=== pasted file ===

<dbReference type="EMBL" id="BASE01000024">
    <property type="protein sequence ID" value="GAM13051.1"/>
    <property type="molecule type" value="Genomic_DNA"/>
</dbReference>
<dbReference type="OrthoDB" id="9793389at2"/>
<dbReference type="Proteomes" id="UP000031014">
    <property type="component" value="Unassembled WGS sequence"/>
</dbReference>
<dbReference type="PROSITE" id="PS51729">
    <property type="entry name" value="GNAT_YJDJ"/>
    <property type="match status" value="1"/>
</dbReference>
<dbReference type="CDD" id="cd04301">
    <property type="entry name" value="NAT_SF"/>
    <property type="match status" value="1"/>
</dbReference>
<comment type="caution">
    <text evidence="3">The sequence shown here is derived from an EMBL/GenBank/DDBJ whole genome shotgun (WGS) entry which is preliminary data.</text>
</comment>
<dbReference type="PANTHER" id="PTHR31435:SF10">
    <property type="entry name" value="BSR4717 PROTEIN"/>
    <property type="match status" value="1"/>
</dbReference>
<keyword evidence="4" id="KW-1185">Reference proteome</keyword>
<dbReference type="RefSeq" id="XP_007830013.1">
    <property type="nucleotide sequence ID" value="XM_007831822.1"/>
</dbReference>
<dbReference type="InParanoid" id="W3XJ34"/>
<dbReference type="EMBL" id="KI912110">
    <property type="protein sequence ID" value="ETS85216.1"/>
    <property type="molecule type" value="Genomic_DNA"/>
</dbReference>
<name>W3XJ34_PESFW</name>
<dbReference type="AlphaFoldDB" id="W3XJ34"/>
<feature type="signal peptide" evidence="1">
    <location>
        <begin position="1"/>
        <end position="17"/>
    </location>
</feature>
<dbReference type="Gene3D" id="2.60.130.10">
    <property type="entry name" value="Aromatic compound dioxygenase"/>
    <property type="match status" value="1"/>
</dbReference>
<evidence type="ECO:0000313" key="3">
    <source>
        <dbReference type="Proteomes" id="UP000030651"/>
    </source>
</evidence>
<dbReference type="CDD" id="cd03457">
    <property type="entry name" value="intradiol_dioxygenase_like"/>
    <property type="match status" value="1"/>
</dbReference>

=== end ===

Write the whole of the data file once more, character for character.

<dbReference type="EMBL" id="BASE01000024">
    <property type="protein sequence ID" value="GAM13051.1"/>
    <property type="molecule type" value="Genomic_DNA"/>
</dbReference>
<dbReference type="OrthoDB" id="9793389at2"/>
<dbReference type="Proteomes" id="UP000031014">
    <property type="component" value="Unassembled WGS sequence"/>
</dbReference>
<dbReference type="PROSITE" id="PS51729">
    <property type="entry name" value="GNAT_YJDJ"/>
    <property type="match status" value="1"/>
</dbReference>
<dbReference type="CDD" id="cd04301">
    <property type="entry name" value="NAT_SF"/>
    <property type="match status" value="1"/>
</dbReference>
<comment type="caution">
    <text evidence="3">The sequence shown here is derived from an EMBL/GenBank/DDBJ whole genome shotgun (WGS) entry which is preliminary data.</text>
</comment>
<dbReference type="PANTHER" id="PTHR31435:SF10">
    <property type="entry name" value="BSR4717 PROTEIN"/>
    <property type="match status" value="1"/>
</dbReference>
<keyword evidence="4" id="KW-1185">Reference proteome</keyword>
<dbReference type="RefSeq" id="XP_007830013.1">
    <property type="nucleotide sequence ID" value="XM_007831822.1"/>
</dbReference>
<dbReference type="InParanoid" id="W3XJ34"/>
<dbReference type="EMBL" id="KI912110">
    <property type="protein sequence ID" value="ETS85216.1"/>
    <property type="molecule type" value="Genomic_DNA"/>
</dbReference>
<name>W3XJ34_PESFW</name>
<dbReference type="AlphaFoldDB" id="W3XJ34"/>
<feature type="signal peptide" evidence="1">
    <location>
        <begin position="1"/>
        <end position="17"/>
    </location>
</feature>
<dbReference type="Gene3D" id="2.60.130.10">
    <property type="entry name" value="Aromatic compound dioxygenase"/>
    <property type="match status" value="1"/>
</dbReference>
<evidence type="ECO:0000313" key="3">
    <source>
        <dbReference type="Proteomes" id="UP000030651"/>
    </source>
</evidence>
<dbReference type="CDD" id="cd03457">
    <property type="entry name" value="intradiol_dioxygenase_like"/>
    <property type="match status" value="1"/>
</dbReference>